The Congressional Research Services issued a report on immigrants and the health care refrom bill and concluded that Immigrants living illegally in the United States could be mandated to have health insurance under the proposed health care reform bill but would be ineligible to receive subsidies to afford such coverage. For the full report, click here.
Thursday, August 27, 2009
The Obama Administration is busily negotiating bilateral investment treaties (BITs) with China, India, Russia, and Vietnam. BITs aim to attract foreign direct investment (FDI) to the United States and protect American investors’ rights abroad. It’s disappointing, then, that the Administration seems to omit from the BITs a provision for investor visas, despite the fact that previous administrations have entered into 70 treaties—40 of them BITs entered into since the 1980s—with investor visa provisions. If foreign investors can’t get investor (E-2) visas to come to the U.S., how will they invest here? If American investors are denied visas by foreign countries, how will they manage their investments overseas? Click here for more.
Tuesdays, September 8, 15, 22, 29, October 6, 13, 3:30 pm – 7:00 pm (19.5 MCLE)
Pillsbury Winthrop Shaw Pittman LLP
50 Fremont Street, San Francisco, CA 94105
Presenter: Don Ungar, Simmons & Ungar and the Immigrant Legal Resource Center
Deadline to register: 9/2/09
Click here to register now
Designed for a lawyer who wants to boost his or her knowledge and confidence, this course covers the fundamental concepts and elements of immigration law and procedures. The program will cover all major themes of immigration law, including constitutional issues, grounds of inadmissibility and deportability and related procedures, waivers and relief from removal, the various immigration preference categories, nonimmigrant classes, refugees and asylum, adjustment of status, administrative appeals and judicial review, and the acquisition of American citizenship.
NOTE: This seminar is limited to attorneys and BIA Level 2 Accredited Representatives. Limited to 20 registrants—Few spaces left.
Please contact Sai Suzuki, Marketing Coordinator, at 415-255-9499 Ext 789 or email@example.com.
The Associated Press reports what I believe is the best, most non-lethal use of the U.S./Mexico border fence that I have heard: "Police in the Mexican border city of Tijuana say they have arrested six men for stealing pieces of the U.S. border fence to sell as scrap metal." The brilliance of Congress always amazes me -- reduce migration by providing economic assistance to the Mexican economy through the border fence!
Hat tip to Cappy White!
The nation continues mourning the passing of the "liberal lion" Senator Edward Kennedy. Morton M. Kondracke on Roll Call writes that "it would be a fitting tribute to the late Sen. Edward Kennedy (D-Mass.) if Congress could act on his other great unfinished cause: immigration reform."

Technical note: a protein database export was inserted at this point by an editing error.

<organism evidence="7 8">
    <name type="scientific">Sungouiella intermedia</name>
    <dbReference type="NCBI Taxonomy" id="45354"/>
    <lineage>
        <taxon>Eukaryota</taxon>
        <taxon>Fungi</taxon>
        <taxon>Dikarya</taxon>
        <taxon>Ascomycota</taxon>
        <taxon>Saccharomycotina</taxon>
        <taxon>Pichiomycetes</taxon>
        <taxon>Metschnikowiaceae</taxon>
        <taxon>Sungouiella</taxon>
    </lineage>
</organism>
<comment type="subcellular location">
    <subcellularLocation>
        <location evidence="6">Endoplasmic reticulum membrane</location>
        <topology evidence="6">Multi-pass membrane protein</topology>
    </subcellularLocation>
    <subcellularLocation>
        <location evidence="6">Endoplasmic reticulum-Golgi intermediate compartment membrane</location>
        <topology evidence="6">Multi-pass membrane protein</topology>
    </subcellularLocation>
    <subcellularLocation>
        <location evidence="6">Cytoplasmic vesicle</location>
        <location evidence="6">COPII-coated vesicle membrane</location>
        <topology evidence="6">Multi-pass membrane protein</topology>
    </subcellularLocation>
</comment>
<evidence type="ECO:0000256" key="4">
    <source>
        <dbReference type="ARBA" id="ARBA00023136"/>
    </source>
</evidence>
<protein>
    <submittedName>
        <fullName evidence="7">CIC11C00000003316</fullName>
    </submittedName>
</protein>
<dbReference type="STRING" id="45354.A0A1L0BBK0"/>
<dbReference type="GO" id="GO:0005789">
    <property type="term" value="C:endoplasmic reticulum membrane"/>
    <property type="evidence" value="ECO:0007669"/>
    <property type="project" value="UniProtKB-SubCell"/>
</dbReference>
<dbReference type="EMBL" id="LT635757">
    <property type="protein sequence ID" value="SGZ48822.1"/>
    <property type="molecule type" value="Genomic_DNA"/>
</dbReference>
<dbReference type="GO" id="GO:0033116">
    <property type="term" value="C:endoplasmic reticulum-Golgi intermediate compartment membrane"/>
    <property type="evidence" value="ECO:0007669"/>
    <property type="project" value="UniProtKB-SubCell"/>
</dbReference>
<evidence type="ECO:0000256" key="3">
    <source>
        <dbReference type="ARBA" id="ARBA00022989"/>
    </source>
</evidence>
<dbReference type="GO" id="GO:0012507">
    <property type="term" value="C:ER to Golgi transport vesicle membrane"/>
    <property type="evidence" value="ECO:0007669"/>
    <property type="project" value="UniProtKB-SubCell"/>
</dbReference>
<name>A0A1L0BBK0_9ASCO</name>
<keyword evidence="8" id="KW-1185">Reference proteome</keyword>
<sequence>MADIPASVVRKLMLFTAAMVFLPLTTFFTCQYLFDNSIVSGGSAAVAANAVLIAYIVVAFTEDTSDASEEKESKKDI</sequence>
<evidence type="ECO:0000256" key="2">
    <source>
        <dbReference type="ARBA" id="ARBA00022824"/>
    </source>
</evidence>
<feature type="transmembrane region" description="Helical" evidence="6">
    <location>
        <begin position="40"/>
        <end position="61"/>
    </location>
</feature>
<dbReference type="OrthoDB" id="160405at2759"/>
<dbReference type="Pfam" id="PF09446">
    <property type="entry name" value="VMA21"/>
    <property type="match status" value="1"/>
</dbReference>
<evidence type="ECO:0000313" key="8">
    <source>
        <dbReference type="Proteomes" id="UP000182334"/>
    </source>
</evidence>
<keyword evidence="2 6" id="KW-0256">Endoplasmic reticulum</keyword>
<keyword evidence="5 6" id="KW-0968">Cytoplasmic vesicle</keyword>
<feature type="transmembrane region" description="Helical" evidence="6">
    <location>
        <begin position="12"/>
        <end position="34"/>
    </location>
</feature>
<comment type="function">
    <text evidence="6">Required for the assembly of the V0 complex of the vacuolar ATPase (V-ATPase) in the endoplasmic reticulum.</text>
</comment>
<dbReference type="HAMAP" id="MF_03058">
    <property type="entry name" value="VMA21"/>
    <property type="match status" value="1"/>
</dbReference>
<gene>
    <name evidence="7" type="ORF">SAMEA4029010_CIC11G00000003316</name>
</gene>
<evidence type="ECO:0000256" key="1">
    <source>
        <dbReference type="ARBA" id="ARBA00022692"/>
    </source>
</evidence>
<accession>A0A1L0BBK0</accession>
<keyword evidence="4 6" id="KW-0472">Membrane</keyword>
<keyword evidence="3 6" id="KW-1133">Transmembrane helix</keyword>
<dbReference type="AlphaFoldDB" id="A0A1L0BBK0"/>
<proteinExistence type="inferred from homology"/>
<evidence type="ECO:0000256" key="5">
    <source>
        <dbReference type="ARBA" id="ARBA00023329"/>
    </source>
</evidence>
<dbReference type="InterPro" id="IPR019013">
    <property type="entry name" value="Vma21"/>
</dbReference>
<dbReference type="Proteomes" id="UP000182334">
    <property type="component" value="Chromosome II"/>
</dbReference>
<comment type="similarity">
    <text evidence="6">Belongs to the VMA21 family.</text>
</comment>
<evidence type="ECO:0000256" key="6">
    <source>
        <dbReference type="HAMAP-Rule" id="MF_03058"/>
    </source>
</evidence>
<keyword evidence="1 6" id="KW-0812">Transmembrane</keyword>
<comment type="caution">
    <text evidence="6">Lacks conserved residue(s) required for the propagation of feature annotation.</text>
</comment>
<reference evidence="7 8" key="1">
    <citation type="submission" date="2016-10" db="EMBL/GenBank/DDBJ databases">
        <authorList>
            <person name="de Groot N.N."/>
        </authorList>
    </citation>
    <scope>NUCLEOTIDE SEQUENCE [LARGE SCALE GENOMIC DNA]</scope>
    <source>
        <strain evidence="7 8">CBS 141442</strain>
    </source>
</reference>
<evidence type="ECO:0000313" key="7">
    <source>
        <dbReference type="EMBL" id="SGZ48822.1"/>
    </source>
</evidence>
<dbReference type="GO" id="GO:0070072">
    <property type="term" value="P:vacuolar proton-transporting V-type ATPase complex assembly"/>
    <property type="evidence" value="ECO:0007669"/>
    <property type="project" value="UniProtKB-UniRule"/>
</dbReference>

HAYWARD, CA - 15AUGUST09 - Familes receive food at a food distribution organized every month by Hope for the Heart in Hayward. Many people begin lining up for food the day before, and sleep overnight on the sidewalk in order to make sure they get their food before it runs out. Many families are immigrants from Mexico, and don't have enough money to buy food or pay rent. Food for the program comes from the Alameda County Community Food Bank, and the people distributing the food are all volunteers, organized by local churches. During the food distribution, children of food recipients listen to music, and watch a religious service while their families are waiting.
For more articles and images, see http://dbacon.igc.org
Wednesday, August 26, 2009
Raquel Aldana reported on the sad news of the passing of Senator Edward Kennedy. The Senator was a long-time champion of immigration and immigrants and played a critical role in Congressional passage of the Immigration Act of 1965, which abolished the discriminatory national origins quotas system. He also helped shape the Refugee Act of 1980 and immigration reform legislation in 1986 and 1990. Until his health failed him, Senator Kennedy pressed for comprehensive immigration reform. For more from Robert Gittelson on Senator Kennedy's immigration legacy, click here.
Many will never forget that Senators Kennedy and Obama were the only U.S. Senators who marched in the immigrant rights marches of spring 2006.
Senator Kennedy, rest in peace.
"The Immigration Policy Center has compiled research which shows that immigrants, Latinos, and Asians are an integral part of South Carolina's economy and tax base and are a growing share of voters in the state. As workers, taxpayers, consumers, and entrepreneurs, immigrants and their children are an economic powerhouse. As voters, they are a growing political force. As South Carolina works towards economic recovery, immigrants and their children will continue to play a key role in shaping and growing the economic and political landscape of the Palmetto State."
The Ninth U.S. Circuit Court of Appeals has allowed a Northern California family whose daughter underwent forced circumcision in Indonesia to seek political asylum in the United States. The court criticized immigration officials who decided that the girl had suffered no serious harm when her genitals were mutilated as a newborn and ordered the family's deportation. For the full story, click here.
The New York Times tributes the Senator as one of the most effective senators of all time and unexpectedly the most poignant Kennedy legacy. Senator Kennedy died of brain cancer Tuesday night. A proponent of health care and immigration reform, the Senator's memory shall remain in the nation's psychic as it takes up these pressing issues. It is a sad day today in the Hill.
Tuesday, August 25, 2009